Research says Brexit towns will lose out in the leave process

TOWNS that voted for Brexit are most likely to suffer the worst consequences, according to a report.

The report out today by the Carnegie UK Trust is calling for urgent attention to be paid to Britain’s towns after unveiling that the towns who were more likely to vote leave are the areas of the UK that could lose most from the Brexit process, regardless of the outcome of the UK’s departure from the EU in 2019.

Gosport topped The News’ reader area with 63.9 per cent leave, Havant’s voters showed that 62.4 per cent wanted to leave the EU and the majority of the voting population in Portsmouth and Fareham also wanted to leave, with 58.1 per cent and 55.1 per cent respectively.

Lead author of the report, Professor Duncan Maclennan, said: ‘Our research tells us that those who voted to leave during Brexit were more likely to live in towns that have been neglected by policy makers.

‘Brexit is more likely to exacerbate than resolve the difficulties of most UK towns and although it may be too soon to really know what the precise impact of Brexit on towns will be, it’s clear that there needs to be action now to ensure that present neglect ends.

‘Towns therefore need to urgently rethink their economic futures, and this needs to be done whether Brexit is soft, hard or even cancelled.’

Havant voted 62.4 per cent leave but MP Alan Mak believes Brexit will be a success for everyone despite the research.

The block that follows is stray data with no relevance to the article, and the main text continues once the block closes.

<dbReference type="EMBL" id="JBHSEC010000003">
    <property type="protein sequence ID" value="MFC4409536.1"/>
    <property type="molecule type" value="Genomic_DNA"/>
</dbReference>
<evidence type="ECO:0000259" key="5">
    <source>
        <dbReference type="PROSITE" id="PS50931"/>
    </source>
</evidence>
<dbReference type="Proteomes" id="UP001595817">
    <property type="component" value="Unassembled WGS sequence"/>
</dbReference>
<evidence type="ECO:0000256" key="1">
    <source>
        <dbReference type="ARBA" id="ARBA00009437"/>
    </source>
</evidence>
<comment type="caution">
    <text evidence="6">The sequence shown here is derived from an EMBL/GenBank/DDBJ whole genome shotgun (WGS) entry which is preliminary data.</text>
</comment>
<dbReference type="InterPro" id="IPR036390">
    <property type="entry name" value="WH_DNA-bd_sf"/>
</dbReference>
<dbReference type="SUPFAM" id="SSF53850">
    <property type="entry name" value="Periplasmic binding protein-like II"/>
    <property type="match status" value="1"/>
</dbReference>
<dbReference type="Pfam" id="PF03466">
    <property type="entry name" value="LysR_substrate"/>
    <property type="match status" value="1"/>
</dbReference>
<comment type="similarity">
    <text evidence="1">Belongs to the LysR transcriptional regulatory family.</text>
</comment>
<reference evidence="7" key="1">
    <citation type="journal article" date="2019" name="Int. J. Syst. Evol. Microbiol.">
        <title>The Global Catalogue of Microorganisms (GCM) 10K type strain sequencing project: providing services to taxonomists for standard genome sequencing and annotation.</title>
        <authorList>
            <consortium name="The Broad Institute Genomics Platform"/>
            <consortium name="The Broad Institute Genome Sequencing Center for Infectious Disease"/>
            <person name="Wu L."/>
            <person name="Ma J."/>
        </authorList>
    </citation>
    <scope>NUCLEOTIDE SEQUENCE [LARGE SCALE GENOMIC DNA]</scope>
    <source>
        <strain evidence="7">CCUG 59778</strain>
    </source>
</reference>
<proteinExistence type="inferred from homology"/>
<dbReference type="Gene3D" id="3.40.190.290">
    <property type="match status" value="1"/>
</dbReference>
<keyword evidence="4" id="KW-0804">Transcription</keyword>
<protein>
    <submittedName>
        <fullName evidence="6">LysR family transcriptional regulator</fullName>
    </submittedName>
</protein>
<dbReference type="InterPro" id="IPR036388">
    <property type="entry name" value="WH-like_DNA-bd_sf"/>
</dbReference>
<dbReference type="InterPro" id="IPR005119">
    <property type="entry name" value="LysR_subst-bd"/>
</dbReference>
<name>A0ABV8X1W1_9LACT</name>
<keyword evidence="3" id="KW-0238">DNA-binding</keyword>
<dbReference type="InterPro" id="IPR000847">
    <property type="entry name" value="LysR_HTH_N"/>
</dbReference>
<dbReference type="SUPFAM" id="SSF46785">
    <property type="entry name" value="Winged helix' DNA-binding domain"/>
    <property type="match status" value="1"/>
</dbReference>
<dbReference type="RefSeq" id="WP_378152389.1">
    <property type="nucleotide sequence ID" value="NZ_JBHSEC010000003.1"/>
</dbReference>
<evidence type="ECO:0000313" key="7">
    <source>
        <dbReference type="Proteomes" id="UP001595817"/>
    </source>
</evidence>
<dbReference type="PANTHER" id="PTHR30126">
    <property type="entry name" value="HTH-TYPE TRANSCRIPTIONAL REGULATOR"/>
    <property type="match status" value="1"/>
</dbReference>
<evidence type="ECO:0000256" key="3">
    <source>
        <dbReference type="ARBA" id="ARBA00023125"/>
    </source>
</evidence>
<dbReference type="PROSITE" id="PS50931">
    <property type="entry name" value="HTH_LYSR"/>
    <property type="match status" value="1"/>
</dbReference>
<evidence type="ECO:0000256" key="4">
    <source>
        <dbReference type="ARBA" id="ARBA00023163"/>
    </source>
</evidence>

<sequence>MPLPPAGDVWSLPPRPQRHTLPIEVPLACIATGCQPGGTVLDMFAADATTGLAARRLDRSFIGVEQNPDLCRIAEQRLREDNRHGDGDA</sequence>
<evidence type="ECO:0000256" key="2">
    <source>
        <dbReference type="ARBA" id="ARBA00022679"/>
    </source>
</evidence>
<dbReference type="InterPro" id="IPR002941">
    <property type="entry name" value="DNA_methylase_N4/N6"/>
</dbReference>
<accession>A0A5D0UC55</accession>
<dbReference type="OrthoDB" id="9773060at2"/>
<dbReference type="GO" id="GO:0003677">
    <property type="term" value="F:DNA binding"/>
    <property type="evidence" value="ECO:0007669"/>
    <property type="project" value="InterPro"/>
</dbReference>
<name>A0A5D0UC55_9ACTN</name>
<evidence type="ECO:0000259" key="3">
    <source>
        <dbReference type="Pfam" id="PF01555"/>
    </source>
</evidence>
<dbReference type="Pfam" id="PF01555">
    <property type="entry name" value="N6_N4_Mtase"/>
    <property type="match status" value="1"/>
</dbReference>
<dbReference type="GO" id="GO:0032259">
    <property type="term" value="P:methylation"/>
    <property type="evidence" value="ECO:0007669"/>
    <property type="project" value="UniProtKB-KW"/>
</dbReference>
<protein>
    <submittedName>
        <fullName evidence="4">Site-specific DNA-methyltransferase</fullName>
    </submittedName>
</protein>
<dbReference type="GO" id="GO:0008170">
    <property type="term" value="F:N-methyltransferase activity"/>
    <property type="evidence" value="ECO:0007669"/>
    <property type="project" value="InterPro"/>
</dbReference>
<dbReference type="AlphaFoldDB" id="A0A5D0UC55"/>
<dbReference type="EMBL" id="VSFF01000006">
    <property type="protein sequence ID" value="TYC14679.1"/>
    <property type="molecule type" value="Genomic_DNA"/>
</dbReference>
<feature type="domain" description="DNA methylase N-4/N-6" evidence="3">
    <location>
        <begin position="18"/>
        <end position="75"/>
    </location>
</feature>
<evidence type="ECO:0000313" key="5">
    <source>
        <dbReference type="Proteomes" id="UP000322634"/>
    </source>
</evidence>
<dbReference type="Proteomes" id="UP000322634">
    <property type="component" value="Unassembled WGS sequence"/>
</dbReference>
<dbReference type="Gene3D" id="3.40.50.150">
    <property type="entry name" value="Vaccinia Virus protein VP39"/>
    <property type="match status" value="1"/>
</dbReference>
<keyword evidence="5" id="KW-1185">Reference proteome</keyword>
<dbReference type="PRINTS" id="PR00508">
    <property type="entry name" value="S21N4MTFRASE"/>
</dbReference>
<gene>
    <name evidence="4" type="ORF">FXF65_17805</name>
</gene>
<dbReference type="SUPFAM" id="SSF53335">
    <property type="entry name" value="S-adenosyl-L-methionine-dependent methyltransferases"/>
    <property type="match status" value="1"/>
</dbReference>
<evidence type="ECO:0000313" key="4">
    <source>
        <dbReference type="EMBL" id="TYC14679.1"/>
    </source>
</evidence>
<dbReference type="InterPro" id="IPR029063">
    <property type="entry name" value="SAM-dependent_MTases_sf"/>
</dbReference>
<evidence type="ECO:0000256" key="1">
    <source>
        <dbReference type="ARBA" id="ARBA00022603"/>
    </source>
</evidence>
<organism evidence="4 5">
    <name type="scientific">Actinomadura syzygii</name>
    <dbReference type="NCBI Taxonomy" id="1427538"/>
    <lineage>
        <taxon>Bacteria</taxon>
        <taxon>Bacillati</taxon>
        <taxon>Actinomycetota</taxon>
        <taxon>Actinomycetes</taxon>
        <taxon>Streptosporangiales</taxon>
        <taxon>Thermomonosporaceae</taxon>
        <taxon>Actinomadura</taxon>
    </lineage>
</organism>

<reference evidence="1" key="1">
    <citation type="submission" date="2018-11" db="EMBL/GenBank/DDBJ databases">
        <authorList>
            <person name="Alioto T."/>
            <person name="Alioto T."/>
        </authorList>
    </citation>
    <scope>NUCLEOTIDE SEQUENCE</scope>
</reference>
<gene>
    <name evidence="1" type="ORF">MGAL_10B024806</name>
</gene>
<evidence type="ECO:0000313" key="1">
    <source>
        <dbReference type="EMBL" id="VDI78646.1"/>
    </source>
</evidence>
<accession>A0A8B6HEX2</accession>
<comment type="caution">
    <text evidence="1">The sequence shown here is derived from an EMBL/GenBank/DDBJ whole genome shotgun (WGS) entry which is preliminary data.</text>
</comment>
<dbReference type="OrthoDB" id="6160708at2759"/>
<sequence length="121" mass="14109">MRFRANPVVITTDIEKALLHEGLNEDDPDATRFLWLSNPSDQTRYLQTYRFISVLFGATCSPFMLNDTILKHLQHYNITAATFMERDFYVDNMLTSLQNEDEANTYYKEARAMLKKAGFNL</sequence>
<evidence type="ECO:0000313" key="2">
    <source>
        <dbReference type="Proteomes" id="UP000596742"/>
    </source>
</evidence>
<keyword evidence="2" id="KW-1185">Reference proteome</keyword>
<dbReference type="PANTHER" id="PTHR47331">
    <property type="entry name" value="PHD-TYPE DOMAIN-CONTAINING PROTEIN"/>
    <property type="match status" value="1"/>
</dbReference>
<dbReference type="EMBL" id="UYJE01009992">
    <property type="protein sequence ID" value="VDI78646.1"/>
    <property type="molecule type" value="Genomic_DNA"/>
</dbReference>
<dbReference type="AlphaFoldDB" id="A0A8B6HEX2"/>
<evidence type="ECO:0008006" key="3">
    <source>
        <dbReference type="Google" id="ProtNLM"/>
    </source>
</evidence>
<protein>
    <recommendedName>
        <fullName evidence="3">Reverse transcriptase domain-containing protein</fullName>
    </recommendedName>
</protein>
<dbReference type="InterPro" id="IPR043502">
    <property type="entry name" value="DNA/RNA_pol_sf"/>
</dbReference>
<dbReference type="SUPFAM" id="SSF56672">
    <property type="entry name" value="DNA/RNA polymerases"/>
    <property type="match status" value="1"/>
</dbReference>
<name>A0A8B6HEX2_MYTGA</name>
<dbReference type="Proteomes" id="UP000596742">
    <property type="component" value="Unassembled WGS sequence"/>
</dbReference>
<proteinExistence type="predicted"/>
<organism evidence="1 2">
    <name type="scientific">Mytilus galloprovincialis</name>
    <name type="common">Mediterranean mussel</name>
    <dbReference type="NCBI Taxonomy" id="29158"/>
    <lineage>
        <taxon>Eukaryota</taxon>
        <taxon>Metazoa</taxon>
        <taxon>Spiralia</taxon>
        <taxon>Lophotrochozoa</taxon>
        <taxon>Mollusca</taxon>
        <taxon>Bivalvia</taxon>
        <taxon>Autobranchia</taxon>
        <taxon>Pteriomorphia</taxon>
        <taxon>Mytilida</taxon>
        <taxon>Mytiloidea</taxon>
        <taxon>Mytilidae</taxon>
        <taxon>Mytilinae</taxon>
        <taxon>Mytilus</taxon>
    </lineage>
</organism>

Mr Mak said: ‘Havant’s economy is strong and growing, and our best days lie ahead.

‘The Government will deliver the referendum result and make a success of Brexit, including for our region.

‘Businesses like FatFace and Monolution are creating new jobs at Dunsbury Park; big names including Next and Marks & Spencer have moved into Solent Road retail park; and our area is a national leader for apprenticeship starts.’

As well as examining the impact that Brexit could have on towns, including the loss of skilled labour for migrant workers, reduction of funding packages for the poorest communities and negative impacts on tourism, the report also has revealed a need for policy makers to identify regional support policies for towns. 

Professor Maclennan added: ‘We believe that a ‘towns deal’ whereby national and devolved governments consider setting up investment vehicles for towns, similar to city region deals, should be considered.

“Brexit is an opportunity to catalyse change that gives towns a new, more central role in public policy.’